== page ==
I may add here, on the suliject of the ' kingdom of Christ,* the following from Sewel, vol. ii. p. 50y: the date 1693.

"Now, since Francis Bugg, an envious apostate, charged the Quakers ■with some Socinian notions: and, being set on by some Churchmen, endeavoured also to render them odious with the Governnient,the following Confession of faith, signed by one and thirty persons, of whom George Whitehead was one, was in December presented to the Parliament.

'Be it known unto all, that we sincerely believe and confess,

'1st. That Jesus of Nazareth, who was born of the Virgin Mary, is the true Messiah, the very Christ, the Son of the liviny God, to whom all the prophets gave witness: and that we do highly value his death, sufferings, works, offices, and merits for the redemption of mankind; together with his laws, doctrine and ministry.

'2nd. That this very Christ of God, who is the Lamh of God that takes away the sins of the world, was slain [and, for this end,] was dead, and is alive: and lives for ever in his divine eternal ylory, dominion, and power, with the Father.

'3rd. That the Holy Scriptures of the Old and New Testament are of divine authority: as being by Divine inspiration.

'4th. And that magistracy or civil government is God's ordinance: the good ends thereof being for the punishment of evil doers, and the praise of them that do well.'—

In the third month, a Testimony of Disownment was issued against the Appellant.

'* Ratcliff Monthly Meeting, 19'h of 3rd. mo. 1812. The friends appointed to bring in a testimony of denial against Thomas Foster, brought in the draft of one, which was twice read, and agreed to, and is as follows; they are desired to hand him a copy thereof. John Harris is desired to take a notice of the disownment to the Six Weeks' Meeting.

The Testimony. "It having been represented to this Meeting that Thomas Foster, one of its members, had imbibed and aided in propagating some opinions contrary to the principles of our Society, and that private labour had been unavailingly extended, a Committee was appointed to visit him thereon; who have had several interviews with him, and from their report, it appears that lie has joined a society who publicly avow their disbelief of the eternal divinity of Jesus Christ, our Lord; that lie has circulated some anonymous papers, entitled ' Remarks on the Quakers' Yearly Epistle,' calculated to promote such sentiments, and that he is publicly stated to be the author of sonic publications under the assumed name of Verax,' (which he does not deny,) apparently intended to prove that doctrine to have been held and supported by our early Friends.

"They endeavoured to convince him of the impropriety of his conduct, and deviation from our principles; but he was fully disposed to justify himself, and would not allow that lie had acted at all improperly or inconsistently.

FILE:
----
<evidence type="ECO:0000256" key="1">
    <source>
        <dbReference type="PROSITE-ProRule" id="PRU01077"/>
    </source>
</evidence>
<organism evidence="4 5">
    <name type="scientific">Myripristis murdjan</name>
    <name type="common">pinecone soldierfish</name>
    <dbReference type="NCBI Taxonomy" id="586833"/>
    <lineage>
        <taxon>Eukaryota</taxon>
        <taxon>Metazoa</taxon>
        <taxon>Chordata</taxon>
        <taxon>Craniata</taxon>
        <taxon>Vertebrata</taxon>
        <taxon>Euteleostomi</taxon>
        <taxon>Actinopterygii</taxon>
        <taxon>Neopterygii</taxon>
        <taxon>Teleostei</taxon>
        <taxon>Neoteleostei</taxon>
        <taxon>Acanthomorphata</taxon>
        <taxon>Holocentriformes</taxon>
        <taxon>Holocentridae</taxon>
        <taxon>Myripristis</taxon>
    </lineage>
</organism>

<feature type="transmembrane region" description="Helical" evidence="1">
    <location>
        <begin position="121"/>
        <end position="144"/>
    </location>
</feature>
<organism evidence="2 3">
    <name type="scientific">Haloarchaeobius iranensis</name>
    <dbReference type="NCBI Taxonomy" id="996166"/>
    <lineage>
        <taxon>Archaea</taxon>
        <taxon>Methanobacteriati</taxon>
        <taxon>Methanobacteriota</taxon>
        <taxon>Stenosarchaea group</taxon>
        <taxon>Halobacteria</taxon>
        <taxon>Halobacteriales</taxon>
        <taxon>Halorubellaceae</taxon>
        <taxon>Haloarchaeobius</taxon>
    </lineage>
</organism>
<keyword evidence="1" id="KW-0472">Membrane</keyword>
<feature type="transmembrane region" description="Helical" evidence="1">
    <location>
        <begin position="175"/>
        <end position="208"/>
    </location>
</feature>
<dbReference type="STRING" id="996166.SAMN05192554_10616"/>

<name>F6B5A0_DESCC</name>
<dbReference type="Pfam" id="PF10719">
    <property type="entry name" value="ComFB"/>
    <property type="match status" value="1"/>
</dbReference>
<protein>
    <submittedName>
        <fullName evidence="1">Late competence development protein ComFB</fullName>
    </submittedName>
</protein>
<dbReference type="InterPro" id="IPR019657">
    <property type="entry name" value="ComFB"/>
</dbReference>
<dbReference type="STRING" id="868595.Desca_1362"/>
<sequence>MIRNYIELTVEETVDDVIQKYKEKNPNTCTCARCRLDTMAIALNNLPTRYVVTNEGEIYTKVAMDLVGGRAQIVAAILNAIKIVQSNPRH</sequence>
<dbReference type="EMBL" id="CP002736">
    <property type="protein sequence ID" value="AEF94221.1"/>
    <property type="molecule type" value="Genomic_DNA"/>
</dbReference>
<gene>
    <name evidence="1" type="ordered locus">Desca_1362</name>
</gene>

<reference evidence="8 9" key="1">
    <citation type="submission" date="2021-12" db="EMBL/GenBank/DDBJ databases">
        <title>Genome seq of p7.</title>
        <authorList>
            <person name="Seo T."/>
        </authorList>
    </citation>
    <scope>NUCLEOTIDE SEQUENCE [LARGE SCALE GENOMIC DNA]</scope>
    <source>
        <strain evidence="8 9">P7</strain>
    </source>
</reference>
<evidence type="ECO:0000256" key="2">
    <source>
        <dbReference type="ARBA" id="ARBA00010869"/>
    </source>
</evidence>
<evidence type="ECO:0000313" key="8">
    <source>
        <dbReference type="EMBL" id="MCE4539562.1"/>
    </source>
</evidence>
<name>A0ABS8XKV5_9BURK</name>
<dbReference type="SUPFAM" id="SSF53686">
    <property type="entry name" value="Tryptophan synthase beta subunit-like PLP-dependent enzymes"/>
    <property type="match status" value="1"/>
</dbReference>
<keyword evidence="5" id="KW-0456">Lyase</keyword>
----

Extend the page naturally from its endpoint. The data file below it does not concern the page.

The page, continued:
"This Meeting, therefore, believes it incumbent upon it to testify its disunity with such principles and conduct, and hereby disowns the said Thomas Foster as a Member of our religious Society; nevertheless desiring that he may hereafter become convinced of his errors, and be restored to religious fellowship with us."—

Dissatisfied with the judgment of the Monthly Meeting, Thomas Foster appealed to our Quarterly Meeting in the 9th month, 1812, and a Committee was in usual course appointed to consider the Appeal, and make report.

"At a Quarterly Meeting for London and Middlesex, 29th of 9 mo. 1812.

"An Appeal having been brought in against the Monthly Meeting of Ratcliff, the following Friends are appointed to consider the same and report:—Joseph Allen, John How, Thomas Christy, John Sanderson, John Eliut, junior, Richard lWrott, John Hamilton, William Manser, George Stacey, junior, John Bell, Luke Howard, John Barrett, Thomas Brewster, John Coleman, Samuel Hull, John Bailey, William Forster, Josiah Forster, to meet next second day week at Ten, at Devonshire House. William Manley to give notice; also to the Appellant and Respondents." —

Minute of the Quarterly Meeting, and of its Committee. " At an adjournment of the Quarterly Meeting of London and Middlesex, the 2d of 11th Mo. 1812. The following Minute was brought in from the Committee on the Appeal against Ratcliff Monthly Meeting, and read in the presence of the Appellant and Respondents.

'Committee on Appeals, appointed by the Quarterly Meeting of London and Middlesex. 10th Mo. 12, 1812. Present, all the Committee, except John Sanderson.

'This Committee having read the appeal of Thomas Foster, against Ratcliff Monthly Meeting, in the presence of the Appellant and Respondents, the Respondents produced a pamphlet which has been some time in print, having an Appendix, intitled 'Copy of the Minutes of Ratcliff Monthly Meeting, respecting Thomas Foster, with explanatory Notes;' and which appears to contain S case on behalf of the Appellant against Ratcliff Monthly Meeting. The same having been read and considered, the Appellant had opportunity given him to disavow it as his publication, or as published with his knowledge on his behalf. He did not choose either to own